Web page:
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Find the yintercept of the tangent line to: .4/ sqrt(3 + x) at 
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#1
Jan913, 06:12 PM

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1.Find the yintercept of the tangent line to: y= .4/√(3 + x) at [2.5, .170560573084488]
2. So I thought the first step would be to find the slope of the tangent line. I think we find the slope of the tangent line by taking the derivative. So I am going to use the Quotient Rule to take the derivative. [(√3 + x)(0)  (.4)(.5(x + 3)^1/2) * 1] / √(x + 3)^2 .2√(x + 3) / (x + 3) < This is the slope of the tan line to y= .4/√(3 + x) If we want to know the slope at x = 2.5, then wouldn't we plug in 2.5 for x? So, [.2√(3 + 2.5)]/(2.5 + 3) = .085< This is the slope Now, I thought we could substitute everything into y = mx + b in order to find out what b is. .1705606 = .085(2.5) + b b = .3831 3. But this is NOT the right answer! Please tell me what I am doing wrong! Thank you! :) 


#2
Jan913, 06:16 PM

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#3
Jan913, 06:21 PM

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For calculating the derivative, instead of using the quotient rule, rewrite the equation:
y = 0.4/SQRT(x+3) as y = 0.4 * (x+3)^(1/2) Now, you have an eqn. of the form y = a u^n and you can use the power rule to get the derivative. The Quotient Rule is useful when you are dealing with the ratio of two functions.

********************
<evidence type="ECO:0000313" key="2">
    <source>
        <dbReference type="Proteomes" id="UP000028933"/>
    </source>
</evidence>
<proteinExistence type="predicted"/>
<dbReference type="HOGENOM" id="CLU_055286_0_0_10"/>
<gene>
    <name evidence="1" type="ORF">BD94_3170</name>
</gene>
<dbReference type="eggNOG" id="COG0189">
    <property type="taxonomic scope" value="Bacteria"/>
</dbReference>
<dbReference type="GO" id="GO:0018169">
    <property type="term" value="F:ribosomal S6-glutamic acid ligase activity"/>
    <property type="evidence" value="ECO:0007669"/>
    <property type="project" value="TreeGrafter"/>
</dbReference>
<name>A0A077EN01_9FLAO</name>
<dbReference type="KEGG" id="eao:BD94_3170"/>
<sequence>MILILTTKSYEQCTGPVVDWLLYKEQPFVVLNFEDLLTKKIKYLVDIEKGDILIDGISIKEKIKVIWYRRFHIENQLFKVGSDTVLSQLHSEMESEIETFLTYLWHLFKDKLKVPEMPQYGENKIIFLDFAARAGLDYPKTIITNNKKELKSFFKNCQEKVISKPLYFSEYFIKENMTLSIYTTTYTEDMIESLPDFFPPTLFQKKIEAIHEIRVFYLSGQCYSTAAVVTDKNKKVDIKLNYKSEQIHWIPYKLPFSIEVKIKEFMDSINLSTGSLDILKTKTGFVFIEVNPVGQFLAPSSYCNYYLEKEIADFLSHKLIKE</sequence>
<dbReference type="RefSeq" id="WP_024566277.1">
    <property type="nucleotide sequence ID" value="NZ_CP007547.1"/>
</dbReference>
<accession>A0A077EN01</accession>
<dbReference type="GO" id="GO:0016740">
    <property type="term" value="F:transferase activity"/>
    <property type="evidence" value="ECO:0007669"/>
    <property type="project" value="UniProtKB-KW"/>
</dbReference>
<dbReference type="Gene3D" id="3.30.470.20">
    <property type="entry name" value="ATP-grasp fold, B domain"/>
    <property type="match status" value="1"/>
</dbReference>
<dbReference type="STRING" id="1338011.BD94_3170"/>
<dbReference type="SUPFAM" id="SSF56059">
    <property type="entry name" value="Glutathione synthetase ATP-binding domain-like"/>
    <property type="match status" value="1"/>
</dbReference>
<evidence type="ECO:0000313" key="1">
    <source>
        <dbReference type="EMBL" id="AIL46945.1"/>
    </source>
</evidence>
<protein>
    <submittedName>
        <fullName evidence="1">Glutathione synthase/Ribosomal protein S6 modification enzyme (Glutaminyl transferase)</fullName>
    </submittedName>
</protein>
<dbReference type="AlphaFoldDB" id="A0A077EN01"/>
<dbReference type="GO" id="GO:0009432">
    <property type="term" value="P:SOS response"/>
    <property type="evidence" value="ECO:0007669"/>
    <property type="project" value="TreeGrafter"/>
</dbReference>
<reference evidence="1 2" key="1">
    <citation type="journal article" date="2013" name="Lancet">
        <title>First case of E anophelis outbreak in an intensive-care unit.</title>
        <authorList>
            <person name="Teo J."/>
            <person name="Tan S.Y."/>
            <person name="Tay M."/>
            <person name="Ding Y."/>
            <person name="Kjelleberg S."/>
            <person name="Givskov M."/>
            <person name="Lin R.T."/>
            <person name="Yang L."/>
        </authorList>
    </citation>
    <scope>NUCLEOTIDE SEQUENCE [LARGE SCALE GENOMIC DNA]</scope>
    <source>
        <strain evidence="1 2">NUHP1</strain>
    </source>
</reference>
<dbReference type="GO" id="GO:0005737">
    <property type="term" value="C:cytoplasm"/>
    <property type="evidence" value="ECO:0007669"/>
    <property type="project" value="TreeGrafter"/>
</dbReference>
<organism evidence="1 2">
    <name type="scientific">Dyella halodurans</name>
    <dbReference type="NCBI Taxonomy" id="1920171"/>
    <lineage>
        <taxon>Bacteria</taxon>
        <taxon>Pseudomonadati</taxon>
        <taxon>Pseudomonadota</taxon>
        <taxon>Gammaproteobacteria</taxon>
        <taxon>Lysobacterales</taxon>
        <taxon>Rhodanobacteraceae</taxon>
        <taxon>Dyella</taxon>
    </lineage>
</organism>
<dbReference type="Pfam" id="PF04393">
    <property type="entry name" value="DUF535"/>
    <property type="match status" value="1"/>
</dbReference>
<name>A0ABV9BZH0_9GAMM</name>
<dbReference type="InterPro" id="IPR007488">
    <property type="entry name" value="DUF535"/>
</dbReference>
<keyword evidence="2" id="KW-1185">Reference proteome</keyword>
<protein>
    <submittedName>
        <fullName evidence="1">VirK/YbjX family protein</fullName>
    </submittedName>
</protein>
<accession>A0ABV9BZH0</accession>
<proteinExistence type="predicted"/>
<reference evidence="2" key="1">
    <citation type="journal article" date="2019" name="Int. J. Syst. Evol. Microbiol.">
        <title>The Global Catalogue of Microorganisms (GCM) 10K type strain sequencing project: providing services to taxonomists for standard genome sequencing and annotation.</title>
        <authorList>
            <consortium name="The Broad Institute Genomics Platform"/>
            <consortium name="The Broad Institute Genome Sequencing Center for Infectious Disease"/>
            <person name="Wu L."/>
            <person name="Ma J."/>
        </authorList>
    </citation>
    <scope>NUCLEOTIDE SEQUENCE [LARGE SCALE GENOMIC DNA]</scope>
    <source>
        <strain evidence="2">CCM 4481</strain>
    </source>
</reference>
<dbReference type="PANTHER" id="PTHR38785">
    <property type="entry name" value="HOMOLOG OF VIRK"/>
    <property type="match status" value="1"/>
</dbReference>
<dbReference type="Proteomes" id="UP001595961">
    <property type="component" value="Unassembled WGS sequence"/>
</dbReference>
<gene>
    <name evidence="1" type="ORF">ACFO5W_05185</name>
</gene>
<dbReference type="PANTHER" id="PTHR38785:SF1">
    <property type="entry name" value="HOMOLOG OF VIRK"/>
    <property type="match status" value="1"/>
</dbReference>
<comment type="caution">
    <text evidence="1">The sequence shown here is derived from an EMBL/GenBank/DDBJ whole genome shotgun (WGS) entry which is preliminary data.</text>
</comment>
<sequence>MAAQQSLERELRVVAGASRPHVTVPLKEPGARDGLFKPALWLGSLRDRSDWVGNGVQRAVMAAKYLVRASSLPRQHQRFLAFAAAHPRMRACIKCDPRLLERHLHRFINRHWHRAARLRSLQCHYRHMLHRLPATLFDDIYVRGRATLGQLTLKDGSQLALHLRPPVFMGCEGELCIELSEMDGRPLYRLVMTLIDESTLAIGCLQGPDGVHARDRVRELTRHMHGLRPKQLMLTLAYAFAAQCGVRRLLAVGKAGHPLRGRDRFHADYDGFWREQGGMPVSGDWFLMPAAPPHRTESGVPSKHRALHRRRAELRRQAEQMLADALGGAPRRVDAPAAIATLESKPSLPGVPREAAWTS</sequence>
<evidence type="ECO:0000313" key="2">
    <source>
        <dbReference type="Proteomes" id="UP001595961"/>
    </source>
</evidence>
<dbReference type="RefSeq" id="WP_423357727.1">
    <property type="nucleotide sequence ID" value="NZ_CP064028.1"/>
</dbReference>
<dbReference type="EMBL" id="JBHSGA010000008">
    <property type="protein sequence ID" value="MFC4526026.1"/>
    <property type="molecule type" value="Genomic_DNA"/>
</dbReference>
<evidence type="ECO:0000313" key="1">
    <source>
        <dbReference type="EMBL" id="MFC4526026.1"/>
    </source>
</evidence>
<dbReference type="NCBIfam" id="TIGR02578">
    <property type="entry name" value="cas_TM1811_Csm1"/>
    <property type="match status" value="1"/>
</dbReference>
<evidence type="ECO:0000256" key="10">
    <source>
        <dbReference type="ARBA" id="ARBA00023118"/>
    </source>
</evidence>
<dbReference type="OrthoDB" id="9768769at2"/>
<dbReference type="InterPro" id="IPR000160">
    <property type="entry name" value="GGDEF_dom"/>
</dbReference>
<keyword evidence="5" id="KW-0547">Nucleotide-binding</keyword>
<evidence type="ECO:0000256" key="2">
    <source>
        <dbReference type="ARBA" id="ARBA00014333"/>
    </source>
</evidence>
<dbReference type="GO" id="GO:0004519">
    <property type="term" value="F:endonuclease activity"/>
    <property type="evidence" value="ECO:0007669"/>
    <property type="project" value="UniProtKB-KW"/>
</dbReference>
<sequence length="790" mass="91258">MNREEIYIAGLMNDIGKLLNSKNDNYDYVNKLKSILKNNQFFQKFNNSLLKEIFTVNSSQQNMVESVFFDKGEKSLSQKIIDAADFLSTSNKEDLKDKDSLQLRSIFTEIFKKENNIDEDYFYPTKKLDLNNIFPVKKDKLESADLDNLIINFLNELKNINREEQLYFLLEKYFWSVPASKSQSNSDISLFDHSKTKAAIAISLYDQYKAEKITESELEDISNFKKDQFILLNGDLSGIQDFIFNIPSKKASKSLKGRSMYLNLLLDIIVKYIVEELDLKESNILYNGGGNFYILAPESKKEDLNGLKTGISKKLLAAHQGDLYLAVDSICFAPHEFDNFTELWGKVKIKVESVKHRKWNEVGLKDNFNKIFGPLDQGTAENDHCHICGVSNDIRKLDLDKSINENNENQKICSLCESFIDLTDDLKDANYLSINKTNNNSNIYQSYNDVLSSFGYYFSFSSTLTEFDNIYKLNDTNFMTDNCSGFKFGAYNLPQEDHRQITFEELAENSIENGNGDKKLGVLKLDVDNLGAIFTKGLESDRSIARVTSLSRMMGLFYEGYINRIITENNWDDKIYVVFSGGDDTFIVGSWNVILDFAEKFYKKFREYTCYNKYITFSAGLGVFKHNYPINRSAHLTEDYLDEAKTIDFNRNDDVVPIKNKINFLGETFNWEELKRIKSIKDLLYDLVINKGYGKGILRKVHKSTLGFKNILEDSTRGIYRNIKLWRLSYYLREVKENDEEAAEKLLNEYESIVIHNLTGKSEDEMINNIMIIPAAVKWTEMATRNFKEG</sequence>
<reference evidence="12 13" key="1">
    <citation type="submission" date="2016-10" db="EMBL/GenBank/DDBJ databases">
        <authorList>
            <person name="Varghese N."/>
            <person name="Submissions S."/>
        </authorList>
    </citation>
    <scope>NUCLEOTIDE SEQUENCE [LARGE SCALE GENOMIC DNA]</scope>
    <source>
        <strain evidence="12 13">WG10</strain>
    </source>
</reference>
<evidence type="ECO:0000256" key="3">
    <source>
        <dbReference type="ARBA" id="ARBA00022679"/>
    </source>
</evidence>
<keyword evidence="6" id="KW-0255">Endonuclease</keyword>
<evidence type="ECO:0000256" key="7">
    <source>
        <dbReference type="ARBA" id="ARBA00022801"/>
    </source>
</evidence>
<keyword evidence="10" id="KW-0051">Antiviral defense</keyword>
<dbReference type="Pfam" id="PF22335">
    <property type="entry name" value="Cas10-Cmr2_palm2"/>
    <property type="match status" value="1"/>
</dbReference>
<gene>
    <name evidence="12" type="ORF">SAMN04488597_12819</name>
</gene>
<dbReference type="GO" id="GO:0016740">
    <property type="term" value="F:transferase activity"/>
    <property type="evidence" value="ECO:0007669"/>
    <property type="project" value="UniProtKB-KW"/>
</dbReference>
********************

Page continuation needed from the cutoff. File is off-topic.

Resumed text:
#4
Jan913, 06:24 PM

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Find the yintercept of the tangent line to: .4/ sqrt(3 + x) at
I see that you are including brackets around your numerator, so you've been listening. Good! You have a mistake above that might just be a transcription error. At the beginning you have (√3 + x)(0) ... That should be [(√(3 + x)(0) dy/dx = .2(x + 3)^{1/2}/(x + 3) 


#5
Jan913, 06:29 PM

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To expand on what SteamKing said, you should NEVER use the quotient rule if either the numerator or denominator is a constant.
It's not incorrect to use it in this case, but it's more complicated, and the chances are greater of making a mistake. For example, if f(x) = 2/(x^{2} + 1), write this as f(x) = 2(x^{2} + 1)^{1} and use the chain rule to get f'(x) = 2(1)(x_{2} + 1)^{2}(2x). 


#6
Jan913, 07:01 PM

P: 209

When I was working it out on paper, I left out the () on the 1/2 exponent!
Thanks for pointing that out! So the Quotient Rule method is: [.4(1/2(x + 3)^1/2)]/(x + 3) .2/(x + 3)^1/2 * (x + 3) = .2/ (x + 3)^3/2 If I substitute the x = 2.5, then I get: .0155 as the slope. I tried the Product Rule as well to see if I'd get the same thing. So, .4*1/2(x + 3)^3/2 + [(x + 3)^1/2](0) = .2(x +3)^3/2 When substituting x = 2.5, I get the same slope of .0155 When I substitute everything into y = mx + b, I get: .17056 = .0155(2.5) + b b = .209 ...But this is not the right answer... Do you know what could be wrong? Is my derivative still wrong? Thanks! :) 


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Jan913, 07:54 PM

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#8
Jan1013, 11:43 AM

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@Dick  Thank you so much for always helping me! :) You are kind.
I used the extra digits you found, and NOW the computer counts it as correct! Thanks! :D 


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